I have been surprised at how much pajamas get attention! Mindy on The Mindy Project and Jess on New Girl both always have fun pajamas (and a new pair each time, of course). Even Joan Watson on Elementary got in the PJ game last week with a pineapple print.

Yep, figuring out patterns and trends within a show (or even a character) is half the battle. I love seeing more affordable items being worn and if it weren't for Lyn Paolo (Scandal's costume designer) I would never have believed that the Olivia Pope was wearing Target.

Gina would totally spend that much on a dress, and you just know she'd have the perfect reasoning to back it up too. Speaking of Gina, her wolf sweater is one of the most searched for items! She has such a rad sense of style.

A lot of people gawk at the prices of items (me too!) and wonder how that character could possibly afford so many expensive items. I wish I had an explanation except that the clothes are playing make believe, just like the actors.

So how do you find the clothes that characters wear? You said it was a skill you had to learn — how did that work?

I just got lucky that my self-employment also involves watching TV and online shopping.

Google Images is my main source — using quite specific keywords. If the character wears regular brands, I might pop those keywords in too. I basically keep adjusting the search phrase until I find something. I also regularly browse department store websites and find items that way (my job is just SO hard). If I'm lucky, I might recognize a print or style from something previously worn on another show.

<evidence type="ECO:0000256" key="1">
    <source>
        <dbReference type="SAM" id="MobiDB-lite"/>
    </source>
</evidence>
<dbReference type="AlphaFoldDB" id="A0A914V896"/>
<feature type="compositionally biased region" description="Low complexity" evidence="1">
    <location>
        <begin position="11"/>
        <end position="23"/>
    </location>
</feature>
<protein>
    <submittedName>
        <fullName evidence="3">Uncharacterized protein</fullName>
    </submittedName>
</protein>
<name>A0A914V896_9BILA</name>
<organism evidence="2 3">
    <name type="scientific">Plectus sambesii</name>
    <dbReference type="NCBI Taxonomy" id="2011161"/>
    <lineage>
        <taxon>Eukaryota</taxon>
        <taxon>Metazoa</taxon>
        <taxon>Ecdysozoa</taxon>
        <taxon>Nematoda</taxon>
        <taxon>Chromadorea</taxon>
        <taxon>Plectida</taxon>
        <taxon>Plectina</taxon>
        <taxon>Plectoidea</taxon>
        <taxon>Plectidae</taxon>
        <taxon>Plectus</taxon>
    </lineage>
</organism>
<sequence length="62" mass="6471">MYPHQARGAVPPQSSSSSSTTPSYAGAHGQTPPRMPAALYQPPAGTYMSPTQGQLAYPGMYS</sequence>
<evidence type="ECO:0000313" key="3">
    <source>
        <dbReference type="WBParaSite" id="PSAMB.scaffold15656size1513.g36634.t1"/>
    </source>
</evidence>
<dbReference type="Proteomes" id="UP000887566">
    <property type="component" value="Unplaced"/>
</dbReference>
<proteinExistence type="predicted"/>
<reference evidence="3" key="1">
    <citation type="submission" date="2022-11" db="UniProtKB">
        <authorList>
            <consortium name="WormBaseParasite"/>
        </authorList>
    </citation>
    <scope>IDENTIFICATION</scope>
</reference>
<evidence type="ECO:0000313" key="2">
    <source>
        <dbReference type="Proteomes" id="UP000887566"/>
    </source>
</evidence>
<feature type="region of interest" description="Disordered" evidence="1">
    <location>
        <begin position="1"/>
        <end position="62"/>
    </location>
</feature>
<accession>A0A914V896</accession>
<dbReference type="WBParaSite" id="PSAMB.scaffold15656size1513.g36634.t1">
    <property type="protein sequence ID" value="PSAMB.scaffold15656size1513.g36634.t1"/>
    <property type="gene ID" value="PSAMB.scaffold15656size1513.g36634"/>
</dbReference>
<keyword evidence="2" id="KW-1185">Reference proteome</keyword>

Have you bought any particular items from seeing it in a show?

I only have a few things I've seen on TV but my favorite is this hoodie that April wears on the opening credits of Parks & Rec. It was a rare eBay find. I'm pretty sure I'd save it over my wedding dress in case of a fire.

What motivates you to keep going? How long do you think you'll keep it up? (Especially since you work seven day weeks!)

What motivates me now is that this is my job. I absolutely love working on the site but you know what else I love? Not working for someone else. It has always been my goal to be self-employed. I just got lucky that my self-employment also involves watching TV and online shopping. It is not always so busy, throughout the year there are quiet periods when I get a good break or shorter days. I don't mind putting in the long hours because that just means there is a demand for what I provide.

Where do you see the site going?

In the future I'd love to get a couple of regular employees on board who are just as passionate and hopefully we could cover all of the shows that get requested every day.